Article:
The talent wars: Recruiting lawyers in 2023 and beyond
In recent years, we’ve seen an intensification of the war for talent within the UK legal sector. Demand for candidates has outstripped supply, with many law firms and in-house teams struggling in a candidate’s market. But what does the future hold for recruitment in the legal sector? And what is the secret to attracting and retaining the best legal minds?
From firms with benefits to a more balanced relationship?
Higher salaries and an array of non-financial rewards have become the norm across much of our sector. There are signs, however, that the sector has reached a peak, with salaries stabilising and the ratio of job openings to applicants levelling off.
With the recruitment market seemingly swinging back in the favour of employers, recent changes we’ve observed in the legal industry are also helping to bolster recruitment efforts. In particular, the Solicitors Qualifying Examination is opening up the legal job market with a non-traditional route for people to qualify. For in-house teams this means that someone from within the organisation can qualify into the team, offering clear advantages in terms of company knowledge and experience. It’s also opening the door for more foreign lawyers to qualify in the UK, bringing with them different perspectives, skills, experiences and mindsets.
Winning the hearts and minds of today’s legal recruits
While the pendulum may have swung back to a slightly more employer-friendly job market, this doesn’t mean that we’ve returned to the job market of old. As you can see in this global survey by Multilaw, law graduates’ expectations and demands have evolved and today go well beyond traditional salary and benefits considerations. They are, for instance, far more likely to be ask critical and searching questions of their potential employers. This means that both law firms and in-house teams should be taking a more holistic view of what they’re offering, and of their culture and values.
Finding the balance on work-life balance
Across all sectors, home-working and more flexible working practices introduced during the pandemic have proven very popular. Creating a collegiate atmosphere and a sense of team is, however, especially important in high pressure environments, such as the legal sector. Striking a balance between the two is not always easy. While the recent trend has been towards hybrid roles, with a maximum number of days away from the office, an element of remote working is most definitely here to stay. Offering non-traditional ways of working will therefore be a key means to differentiate from the rest and attract the best.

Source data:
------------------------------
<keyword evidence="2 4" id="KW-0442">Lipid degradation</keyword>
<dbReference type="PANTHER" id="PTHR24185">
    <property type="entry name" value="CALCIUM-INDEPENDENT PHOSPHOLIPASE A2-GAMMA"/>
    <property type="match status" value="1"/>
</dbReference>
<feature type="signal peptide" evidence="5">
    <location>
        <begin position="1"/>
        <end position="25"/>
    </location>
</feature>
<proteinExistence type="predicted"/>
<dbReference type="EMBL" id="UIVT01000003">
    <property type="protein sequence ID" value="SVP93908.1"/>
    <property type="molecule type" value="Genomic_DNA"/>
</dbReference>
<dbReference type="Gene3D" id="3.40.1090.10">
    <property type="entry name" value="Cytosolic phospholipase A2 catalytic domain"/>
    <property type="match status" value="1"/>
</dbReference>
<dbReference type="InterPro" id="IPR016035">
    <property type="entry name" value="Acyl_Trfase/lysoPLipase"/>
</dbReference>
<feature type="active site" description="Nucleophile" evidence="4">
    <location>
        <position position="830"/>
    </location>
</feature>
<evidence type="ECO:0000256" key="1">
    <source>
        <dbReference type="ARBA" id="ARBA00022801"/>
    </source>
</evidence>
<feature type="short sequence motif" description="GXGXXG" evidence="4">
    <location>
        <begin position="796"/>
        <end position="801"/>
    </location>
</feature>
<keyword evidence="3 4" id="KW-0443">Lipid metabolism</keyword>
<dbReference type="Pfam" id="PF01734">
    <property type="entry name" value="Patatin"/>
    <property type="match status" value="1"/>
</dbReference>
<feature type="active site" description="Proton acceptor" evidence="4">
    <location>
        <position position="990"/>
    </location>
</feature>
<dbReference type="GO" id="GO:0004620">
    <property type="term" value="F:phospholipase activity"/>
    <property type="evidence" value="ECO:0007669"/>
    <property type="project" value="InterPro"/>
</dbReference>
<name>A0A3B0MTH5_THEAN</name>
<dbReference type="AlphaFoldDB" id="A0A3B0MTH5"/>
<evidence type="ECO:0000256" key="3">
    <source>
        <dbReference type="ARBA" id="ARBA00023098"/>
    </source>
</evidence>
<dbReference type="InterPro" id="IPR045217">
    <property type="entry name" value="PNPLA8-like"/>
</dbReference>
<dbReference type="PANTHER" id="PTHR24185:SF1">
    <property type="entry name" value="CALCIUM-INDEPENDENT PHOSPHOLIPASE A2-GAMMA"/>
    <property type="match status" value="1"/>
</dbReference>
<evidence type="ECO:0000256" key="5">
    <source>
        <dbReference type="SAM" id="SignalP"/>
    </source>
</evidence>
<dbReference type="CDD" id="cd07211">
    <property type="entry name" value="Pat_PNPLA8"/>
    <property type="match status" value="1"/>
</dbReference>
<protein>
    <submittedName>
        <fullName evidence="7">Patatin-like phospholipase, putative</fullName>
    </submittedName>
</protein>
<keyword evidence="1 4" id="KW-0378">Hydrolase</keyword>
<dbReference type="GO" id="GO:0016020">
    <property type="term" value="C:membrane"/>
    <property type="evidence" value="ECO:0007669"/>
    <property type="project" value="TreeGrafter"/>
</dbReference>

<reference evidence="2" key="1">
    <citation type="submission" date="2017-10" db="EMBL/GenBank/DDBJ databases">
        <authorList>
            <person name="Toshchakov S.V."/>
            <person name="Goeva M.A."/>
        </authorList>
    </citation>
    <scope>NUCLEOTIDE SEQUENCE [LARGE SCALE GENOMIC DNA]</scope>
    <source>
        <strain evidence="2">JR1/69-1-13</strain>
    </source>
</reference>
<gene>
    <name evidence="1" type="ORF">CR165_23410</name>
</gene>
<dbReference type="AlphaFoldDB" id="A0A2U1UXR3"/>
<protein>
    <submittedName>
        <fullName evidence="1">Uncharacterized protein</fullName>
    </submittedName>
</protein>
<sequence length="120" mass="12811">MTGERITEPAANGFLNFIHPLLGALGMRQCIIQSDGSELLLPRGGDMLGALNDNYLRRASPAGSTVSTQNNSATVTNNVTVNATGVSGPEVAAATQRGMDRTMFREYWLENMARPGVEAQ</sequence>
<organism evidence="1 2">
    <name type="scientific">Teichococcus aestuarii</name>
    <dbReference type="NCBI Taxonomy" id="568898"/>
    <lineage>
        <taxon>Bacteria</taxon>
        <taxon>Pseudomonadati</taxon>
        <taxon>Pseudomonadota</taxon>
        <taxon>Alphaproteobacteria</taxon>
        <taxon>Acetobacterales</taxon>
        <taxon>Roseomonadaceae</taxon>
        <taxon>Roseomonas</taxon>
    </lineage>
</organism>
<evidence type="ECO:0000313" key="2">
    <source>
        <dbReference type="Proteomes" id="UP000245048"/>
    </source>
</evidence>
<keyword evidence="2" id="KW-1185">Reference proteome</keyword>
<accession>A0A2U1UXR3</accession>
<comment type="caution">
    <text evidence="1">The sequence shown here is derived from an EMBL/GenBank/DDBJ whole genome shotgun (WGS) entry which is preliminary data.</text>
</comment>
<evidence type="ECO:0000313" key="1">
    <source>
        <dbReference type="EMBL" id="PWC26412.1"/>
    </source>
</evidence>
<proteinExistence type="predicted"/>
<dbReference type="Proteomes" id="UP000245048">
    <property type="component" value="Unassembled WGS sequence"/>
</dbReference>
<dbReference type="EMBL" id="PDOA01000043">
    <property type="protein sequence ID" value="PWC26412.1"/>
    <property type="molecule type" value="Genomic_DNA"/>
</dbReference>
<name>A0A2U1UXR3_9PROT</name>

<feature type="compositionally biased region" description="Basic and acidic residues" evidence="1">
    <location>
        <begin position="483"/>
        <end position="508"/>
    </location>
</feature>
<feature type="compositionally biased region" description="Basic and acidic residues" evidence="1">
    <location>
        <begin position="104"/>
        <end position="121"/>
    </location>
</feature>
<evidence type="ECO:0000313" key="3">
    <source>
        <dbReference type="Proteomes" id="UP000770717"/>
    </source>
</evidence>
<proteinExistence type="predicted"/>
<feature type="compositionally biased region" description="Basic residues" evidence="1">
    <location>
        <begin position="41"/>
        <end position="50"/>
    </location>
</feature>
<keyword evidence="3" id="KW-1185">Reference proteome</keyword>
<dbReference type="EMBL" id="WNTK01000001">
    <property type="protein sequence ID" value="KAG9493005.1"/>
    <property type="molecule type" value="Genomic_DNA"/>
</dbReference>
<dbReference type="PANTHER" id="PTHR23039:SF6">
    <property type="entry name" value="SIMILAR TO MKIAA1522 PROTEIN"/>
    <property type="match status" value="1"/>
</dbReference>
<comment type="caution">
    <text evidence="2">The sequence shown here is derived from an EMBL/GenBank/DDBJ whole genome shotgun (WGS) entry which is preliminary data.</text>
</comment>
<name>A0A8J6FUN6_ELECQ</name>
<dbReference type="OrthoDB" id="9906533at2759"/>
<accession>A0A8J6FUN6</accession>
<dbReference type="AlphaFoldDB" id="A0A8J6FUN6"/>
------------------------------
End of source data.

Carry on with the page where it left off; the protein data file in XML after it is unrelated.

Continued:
Using ESG as a market differentiator
Many jobseekers today clearly have a very different outlook to that of previous generations, and it’s vital that the firms that wish to attract them understand their expectations. At Walker Morris, we’re now routinely asked at graduate recruitment fairs, for instance, about our firm’s net-zero ambitions, commitments and activities. Employers need to be able to demonstrate real, tangible plans and progress in these areas – not just a snappy slogan or lofty goals. There’s even been instances of protests at job fairs by students, so our sector should expect an increased emphasis on social justice issues in the future, with students more and more likely to examine potential employers through this wider lens.
Offering varied career options
The days of a single, linear career path are now all but over. While many lawyers still wish to qualify, work hard, and then do whatever it takes to become a partner or GC, this conventional career trajectory doesn’t apply to everyone. Many talented lawyers don’t want to follow a rigid career trajectory, and employers that fail to offer them anything different – such as opportunities to upskill or different means to grow professionally – will lose them to those employers that do.
Focussing on what matters
Ultimately, the secret to getting the best talent lies not in simply adjusting financial and non-financial benefits to market vagaries. Listening to and learning from prospective employees is truly enlightening, and its organisations that benefit from this knowledge and understanding that are able to create truly attractive and inspiring places to work.
“Many jobseekers today clearly have a very different outlook to that of previous generations, and it’s vital that the firms that wish to attract them understand their expectations.”